Product colors influenced by fashion, nature

Manufacturers must take color seriously to create salable and timeless products, and many companies rely on trend monitoring services like Stylesight and Pantone Color Institute for inspiration. SNEWS brings you insight on what’s in store for the future.

Have you ever wondered how your suppliers choose colors for their products? Or to what degree the fashion industry influences outdoor and fitness apparel?

Maybe you got some answers from Jeanine Pesce, the senior active editor for Stylesight, a color trend monitoring service, at her Outdoor Retailer Winter Market seminar in January. In case you missed it, SNEWS has some insight for you.

Erik Hamerschlag, product manager at Osprey, said his company spends a lot of time looking at color, because it’s an important business decision.

“It’s not a scientific thing and it’s not pure art either,” Hamerschlag said. “There are business concerns about risky/fun colors versus safe/salable colors and open questions about what particular users are looking for.”

Libby Andrews, president of Stick-e Products, which specializes in yoga accessories, said choosing colors for her product is a make-or-break decision.

"Color selection is going to appeal to the consumer and determine whether your merchandise moves off the store shelves or gets left on the store shelves," Andrews said.

Many manufacturers rely on trend monitoring services for input on which colors will be trending for the next few seasons.

“There are trends and then there are fads,” Sue Parham, the former vice president of global apparel for Columbia Sportswear, told SNEWS prior to her departure from the company. “Our approach to color is to follow the trend and not the fad. A fad is something that comes in and out this season, and a trend is something that’s going to continue on.”

Stylesight said the main trends for the fall and winter 2012 season come from the human body and nature.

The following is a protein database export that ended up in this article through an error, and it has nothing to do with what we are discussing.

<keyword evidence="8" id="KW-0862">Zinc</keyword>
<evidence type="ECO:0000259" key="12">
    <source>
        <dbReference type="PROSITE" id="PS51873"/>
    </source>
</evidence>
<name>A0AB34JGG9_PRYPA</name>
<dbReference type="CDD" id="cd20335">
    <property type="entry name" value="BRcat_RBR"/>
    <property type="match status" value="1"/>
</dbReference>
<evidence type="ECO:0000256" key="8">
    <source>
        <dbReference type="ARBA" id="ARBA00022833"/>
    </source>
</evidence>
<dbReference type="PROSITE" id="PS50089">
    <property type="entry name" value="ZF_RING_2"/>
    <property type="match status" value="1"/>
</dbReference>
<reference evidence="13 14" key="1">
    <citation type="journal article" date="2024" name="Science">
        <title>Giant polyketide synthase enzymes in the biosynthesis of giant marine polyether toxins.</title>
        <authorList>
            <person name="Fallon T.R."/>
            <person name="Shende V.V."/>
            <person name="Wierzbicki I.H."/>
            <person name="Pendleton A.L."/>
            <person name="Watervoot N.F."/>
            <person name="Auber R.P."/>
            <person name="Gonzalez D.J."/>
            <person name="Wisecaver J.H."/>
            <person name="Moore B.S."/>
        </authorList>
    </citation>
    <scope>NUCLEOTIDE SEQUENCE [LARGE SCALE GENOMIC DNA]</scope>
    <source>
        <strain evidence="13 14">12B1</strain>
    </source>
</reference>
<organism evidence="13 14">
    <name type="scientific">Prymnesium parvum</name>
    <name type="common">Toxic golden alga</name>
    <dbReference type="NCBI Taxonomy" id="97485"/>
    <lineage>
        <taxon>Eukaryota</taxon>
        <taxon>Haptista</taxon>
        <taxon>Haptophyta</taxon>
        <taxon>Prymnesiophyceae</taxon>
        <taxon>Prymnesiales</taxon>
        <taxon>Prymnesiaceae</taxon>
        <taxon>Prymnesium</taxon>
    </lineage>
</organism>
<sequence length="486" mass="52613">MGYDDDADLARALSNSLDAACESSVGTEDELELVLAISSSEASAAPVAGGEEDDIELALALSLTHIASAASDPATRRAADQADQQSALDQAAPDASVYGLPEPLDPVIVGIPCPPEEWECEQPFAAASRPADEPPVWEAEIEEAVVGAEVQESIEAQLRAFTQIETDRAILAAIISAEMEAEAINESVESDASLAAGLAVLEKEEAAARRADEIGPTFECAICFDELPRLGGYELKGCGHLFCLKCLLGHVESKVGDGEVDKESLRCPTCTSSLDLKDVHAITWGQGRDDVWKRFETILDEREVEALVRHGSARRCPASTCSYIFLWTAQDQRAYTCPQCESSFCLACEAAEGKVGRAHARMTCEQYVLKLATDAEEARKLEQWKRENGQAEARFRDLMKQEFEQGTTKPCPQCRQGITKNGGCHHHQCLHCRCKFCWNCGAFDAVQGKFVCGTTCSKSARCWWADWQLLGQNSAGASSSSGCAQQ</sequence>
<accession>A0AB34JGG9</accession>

“The rawness of nature and the human body in its purest form were two huge influencers for the fall/winter 2012 season,” Pesce said. “We explored the organs and the circulatory system so there was an abundance of saturated red shades.

“We also went deep into the forest, taking color direction from moss, mud, stone and bark,” she added. “We were really fascinated with the primal elements associated with those environments.”

Icebreaker looks to the nature in its native New Zealand, said Keryn Francisco, the company's product design director. "We are first and foremost inspired by nature and reference the beautiful New Zealand landscapes, flora and fauna seasonally," she said. "Our goal is clear, energetic color that merchandises beautifully together and flows from one season to the next."

Another color trend monitoring service, Pantone Color Institute, recently released its Fashion Color Report for fall 2012, which includes the Pantone Color of the Year Tangerine Tango, among others like Rose Smoke and Honey Gold. Leatrice Elseman, Pantone Color Institute’s executive director, said there's something for everybody.

Some companies, like Wild Things (which recently relaunched at Winter Market) chose color to pay homage to the past. Wild Things chose product colors that represent its New England-based climbing heritage. That palette uses a lot of navy blues, and “preppy Yankee” colors, said Kim Pingaro, the GMM of the licensee programs.